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Today's News

  • A lifetime of lessons

    Sgt. Phillip Chatigny is a retired Army veteran who has been around the world, and served at Checkpoint Charlie in Berlin, at the demilitarized zone between North and South Korea and even on guard duty at Guantanamo Bay in Cuba.
    But, none of that prepared him to deal with teenagers.
    Chatigny, 50, now serves as the instructor for the JROTC program at Marion County High School. It’s his second career after a 24-year, 10-month, 22-day career in the U.S. Army.
    Chatigny was born in California at Merced Air Force Base.

  • Steel Magnolias on stage this week
  • Veterans Day event at cemetery Sunday

    A celebration to honor Veterans Day will be held at the Lebanon National Cemetery at 2 p.m., Sunday, Nov. 9.
    The event will feature the Marion County Veterans Honor Guard, the Marion County High School ROTC and the Marion County High School band.
    This year's guest speaker is Michael Pape, the district director for the U.S. Congressman Ed Whitfield.

  • Holiday happenings in Lebanon starting Nov. 7

    Christmas arrives in Lebanon on. Nov. 7 this year with a two-day downtown shopping holiday open house. Lebanon celebrates the season throughout November and December with lots of merrymaking and a million lights – moonshine, too.

    Lights, action, Santa!

  • Schools looking forward after test results

    Rather than presenting her regular report, Superintendent Taylora Schlosser turned over her time at the Oct. 28 meeting of the Marion County Board of Education to the district's principals.
    "Now, it's time to talk about next steps," she said.

  • Vigil will mark anniversary of deputy's death

    The Marion County Sheriff's Office is hosting a candlelight vigil at 6 p.m. Nov. 14 to mark the second anniversary of the death of Deputy Sheriff Anthony Rakes.
    The event will also serve as the dedication of a monument at the David R. Hourigan Government Building to emergency service personnel who were killed in the line of duty.

  • Leaf pick-up in Lebanon

    During the month of November, the City of Lebanon will pick up bagged leaves on Mondays and Fridays.
    Leaves should be placed in bags on the curb.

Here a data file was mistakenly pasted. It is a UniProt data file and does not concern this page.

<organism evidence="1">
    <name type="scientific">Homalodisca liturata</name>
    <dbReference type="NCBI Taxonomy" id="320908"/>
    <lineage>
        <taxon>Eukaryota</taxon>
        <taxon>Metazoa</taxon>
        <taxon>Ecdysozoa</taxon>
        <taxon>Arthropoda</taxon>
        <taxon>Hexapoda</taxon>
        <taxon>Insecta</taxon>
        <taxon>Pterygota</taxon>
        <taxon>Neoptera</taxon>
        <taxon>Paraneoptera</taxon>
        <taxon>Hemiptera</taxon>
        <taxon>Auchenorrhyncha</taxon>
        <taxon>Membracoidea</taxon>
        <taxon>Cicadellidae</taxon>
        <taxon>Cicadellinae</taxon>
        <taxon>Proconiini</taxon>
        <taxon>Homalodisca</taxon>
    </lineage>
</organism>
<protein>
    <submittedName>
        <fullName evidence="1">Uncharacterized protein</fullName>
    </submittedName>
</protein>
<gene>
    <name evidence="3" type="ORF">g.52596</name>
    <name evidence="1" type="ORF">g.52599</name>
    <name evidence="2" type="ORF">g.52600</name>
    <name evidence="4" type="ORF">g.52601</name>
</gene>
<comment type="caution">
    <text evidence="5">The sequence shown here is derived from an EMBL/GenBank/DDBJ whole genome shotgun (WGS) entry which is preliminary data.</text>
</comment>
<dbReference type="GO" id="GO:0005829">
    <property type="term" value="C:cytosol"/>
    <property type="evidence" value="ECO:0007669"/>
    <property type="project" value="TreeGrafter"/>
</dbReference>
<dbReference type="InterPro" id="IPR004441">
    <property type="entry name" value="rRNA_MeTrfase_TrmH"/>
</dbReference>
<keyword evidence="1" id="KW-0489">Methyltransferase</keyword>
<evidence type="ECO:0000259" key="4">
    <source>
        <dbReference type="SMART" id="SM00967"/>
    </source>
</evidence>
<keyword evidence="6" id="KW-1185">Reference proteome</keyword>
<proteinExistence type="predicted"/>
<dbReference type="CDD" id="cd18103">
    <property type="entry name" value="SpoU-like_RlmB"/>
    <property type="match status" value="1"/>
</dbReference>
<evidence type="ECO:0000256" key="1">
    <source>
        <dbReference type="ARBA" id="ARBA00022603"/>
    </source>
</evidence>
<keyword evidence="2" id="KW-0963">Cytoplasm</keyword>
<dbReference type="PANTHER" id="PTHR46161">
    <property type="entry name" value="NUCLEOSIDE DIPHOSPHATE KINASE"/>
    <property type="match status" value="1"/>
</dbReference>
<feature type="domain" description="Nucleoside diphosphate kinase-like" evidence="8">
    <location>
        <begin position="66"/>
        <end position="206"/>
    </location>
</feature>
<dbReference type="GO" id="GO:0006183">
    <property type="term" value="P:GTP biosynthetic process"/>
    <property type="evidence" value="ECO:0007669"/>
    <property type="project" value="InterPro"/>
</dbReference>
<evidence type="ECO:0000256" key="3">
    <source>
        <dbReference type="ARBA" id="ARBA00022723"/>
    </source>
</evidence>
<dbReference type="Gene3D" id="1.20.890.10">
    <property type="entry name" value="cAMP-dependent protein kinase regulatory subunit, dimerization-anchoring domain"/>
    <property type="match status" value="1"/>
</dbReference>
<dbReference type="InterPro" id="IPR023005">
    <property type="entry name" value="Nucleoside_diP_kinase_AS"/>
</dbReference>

If residents need leaves picked up another day, call city hall at 270-692-6272, and they will try their best to get to them, according to an announcement from the city.
     

  • Possible Civil War site identified at local factory

    Many of Lebanon’s connections to the Civil War have been well documented.
    Historic markers note that John Hunt Morgan and his raiders attacked the city multiple times. Gen. George H. Thomas (who has his own statue) had an office downtown, and many Civil War veterans are buried at the Lebanon National Cemetery.
    The train depot that once operated here made Lebanon a strategic point for transporting troops and supplies during the war.
    But some pieces of the city’s Civil War era history are still being uncovered.

  • Wreaths Across America event is Dec. 13

    National nonprofit Wreaths Across America is working hard to ensure no veteran from Marion County is forgotten this holiday season. At noon on Dec. 13, National Wreaths Across America Day, live, balsam remembrance wreaths will be placed at the headstones of fallen veterans at nearly 1,000 locations across the country and overseas. Locally, a remembrance ceremony will be held at The Lebanon National Cemetery, on this day to ensure that the individuals buried there, who served to protect the freedoms of our country are not, and never will be, forgotten.

  • First steps taken in new pipeline project

    Last year, two companies announced a joint project that would convert 900 miles of the Tennessee Gas Pipeline — including 19.7 miles in Marion County — to carry up to 200,000 barrels of natural gas liquids daily.
    At this time, the Tennessee Gas Pipeline carries natural gas, but Kinder Morgan Energy Partners and MarkWest Utica EMG have plans to close down part of that pipeline so it can be switched to carry NGLs instead.
    Marion County officials are aware of the situation, although it’s not yet clear what can be done in response.